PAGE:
Off the coast of the Carolinas and extending as far south as the Florida Keys, climate modeler Dr. Alan Condron and research geologist Dr. Jenna Hill have recently discovered some remarkable large scour marks in the seafloor after examining new high resolution maps of the seabed. What is so remarkable about these scour marks is that they were likely caused by large icebergs scraping along the seafloor.
The sea surface temperatures south of Cape Hatteras, North Carolina range from 68-77°F (20-25°C) and the Gulf Stream current flows northward in this region, so in order for any icebergs to have made these scour marks in the past, there must have been a considerable flow of meltwater and ice coming from the north in order to overcome both the warm ocean water and opposing current.
First, in order to determine when these scour marks were created; the two researchers took multiple sediment cores in and around the scour marks. By using radiocarbon dating of the sediment, they arrived at a date of around 31,000 years ago. This date corresponds to a period known as Heinrich Event 3, which was a time during the last glacial period where there was a massive discharge of icebergs into the North Atlantic.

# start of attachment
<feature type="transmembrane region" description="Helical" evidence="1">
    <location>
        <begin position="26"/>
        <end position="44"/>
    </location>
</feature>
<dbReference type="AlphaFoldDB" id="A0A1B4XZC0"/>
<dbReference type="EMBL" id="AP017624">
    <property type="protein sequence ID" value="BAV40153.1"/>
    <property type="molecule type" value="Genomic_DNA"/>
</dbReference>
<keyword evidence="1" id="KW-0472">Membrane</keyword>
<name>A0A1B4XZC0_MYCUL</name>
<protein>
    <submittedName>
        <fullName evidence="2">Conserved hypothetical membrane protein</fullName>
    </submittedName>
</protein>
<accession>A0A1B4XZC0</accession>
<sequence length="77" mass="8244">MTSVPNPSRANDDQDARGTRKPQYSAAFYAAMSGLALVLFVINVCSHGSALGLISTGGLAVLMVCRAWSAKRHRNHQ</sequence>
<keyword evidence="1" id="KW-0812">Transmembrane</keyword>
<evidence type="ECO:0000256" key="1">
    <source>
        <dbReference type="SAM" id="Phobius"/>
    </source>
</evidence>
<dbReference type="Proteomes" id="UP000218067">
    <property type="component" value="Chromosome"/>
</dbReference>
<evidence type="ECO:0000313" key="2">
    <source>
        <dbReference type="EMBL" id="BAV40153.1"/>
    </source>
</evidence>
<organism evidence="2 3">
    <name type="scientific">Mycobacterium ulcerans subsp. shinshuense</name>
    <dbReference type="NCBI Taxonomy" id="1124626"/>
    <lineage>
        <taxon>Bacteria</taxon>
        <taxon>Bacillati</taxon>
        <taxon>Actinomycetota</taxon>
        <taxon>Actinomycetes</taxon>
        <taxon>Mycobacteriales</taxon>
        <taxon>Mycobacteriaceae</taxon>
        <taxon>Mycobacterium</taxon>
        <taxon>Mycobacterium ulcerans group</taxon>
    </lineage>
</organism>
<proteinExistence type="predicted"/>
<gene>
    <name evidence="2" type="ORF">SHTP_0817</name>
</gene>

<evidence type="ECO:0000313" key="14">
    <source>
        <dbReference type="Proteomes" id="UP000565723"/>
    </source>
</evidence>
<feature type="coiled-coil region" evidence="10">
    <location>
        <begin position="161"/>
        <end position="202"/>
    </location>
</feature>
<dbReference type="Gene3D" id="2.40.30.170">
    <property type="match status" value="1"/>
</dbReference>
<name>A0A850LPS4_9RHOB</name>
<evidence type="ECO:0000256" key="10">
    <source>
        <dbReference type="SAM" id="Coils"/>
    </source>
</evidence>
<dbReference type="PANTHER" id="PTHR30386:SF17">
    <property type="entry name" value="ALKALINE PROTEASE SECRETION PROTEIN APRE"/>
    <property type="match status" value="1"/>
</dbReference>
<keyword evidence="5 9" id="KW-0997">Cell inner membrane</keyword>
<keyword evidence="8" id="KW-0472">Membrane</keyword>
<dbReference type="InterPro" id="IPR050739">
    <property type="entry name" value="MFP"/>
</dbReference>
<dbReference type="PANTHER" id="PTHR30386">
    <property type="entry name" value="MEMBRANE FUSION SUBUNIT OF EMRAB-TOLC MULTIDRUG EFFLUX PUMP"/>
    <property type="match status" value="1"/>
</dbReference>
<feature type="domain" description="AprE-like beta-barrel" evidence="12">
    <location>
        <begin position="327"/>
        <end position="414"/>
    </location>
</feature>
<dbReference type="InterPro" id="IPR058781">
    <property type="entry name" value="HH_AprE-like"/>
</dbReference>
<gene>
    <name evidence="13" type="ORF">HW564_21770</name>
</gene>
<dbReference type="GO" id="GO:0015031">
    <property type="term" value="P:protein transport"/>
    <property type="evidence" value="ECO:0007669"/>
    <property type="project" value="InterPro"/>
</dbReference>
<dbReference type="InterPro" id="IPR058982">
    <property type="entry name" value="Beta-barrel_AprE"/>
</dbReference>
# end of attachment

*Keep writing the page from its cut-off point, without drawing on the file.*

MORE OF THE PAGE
In order to better understand how such a discharge was capable of spreading icebergs as far south as Florida, Dr. Condron employed an ocean-sea ice computer model, which not only could simulate how the icebergs melted, but also how the colder fresh meltwater interacted with the existing warmer ocean currents. What he found was that at least 79 trillion tons of ice would need to have been released near Hudson Bay, Canada in order to get icebergs as far south as the Carolinas, and a discharge twice that size to get icebergs down to the Florida coast. What the computer model also uncovered was that a narrow corridor of cold meltwater traveled southward, right along the east coast of the United States, enabling icebergs to melt slow enough to make the scour marks that the team uncovered on the sea floor. Basically, the icebergs surfed along this cold southward coastal current with the warmer Gulf Stream current passing beneath.
While icebergs as far south as Florida aren't something scientists are concerned about in the near future, this study does advance the knowledge of how ice and meltwater interacts with the Gulf Stream and other Atlantic currents, which will help to improve our understanding of climate and climate modeling.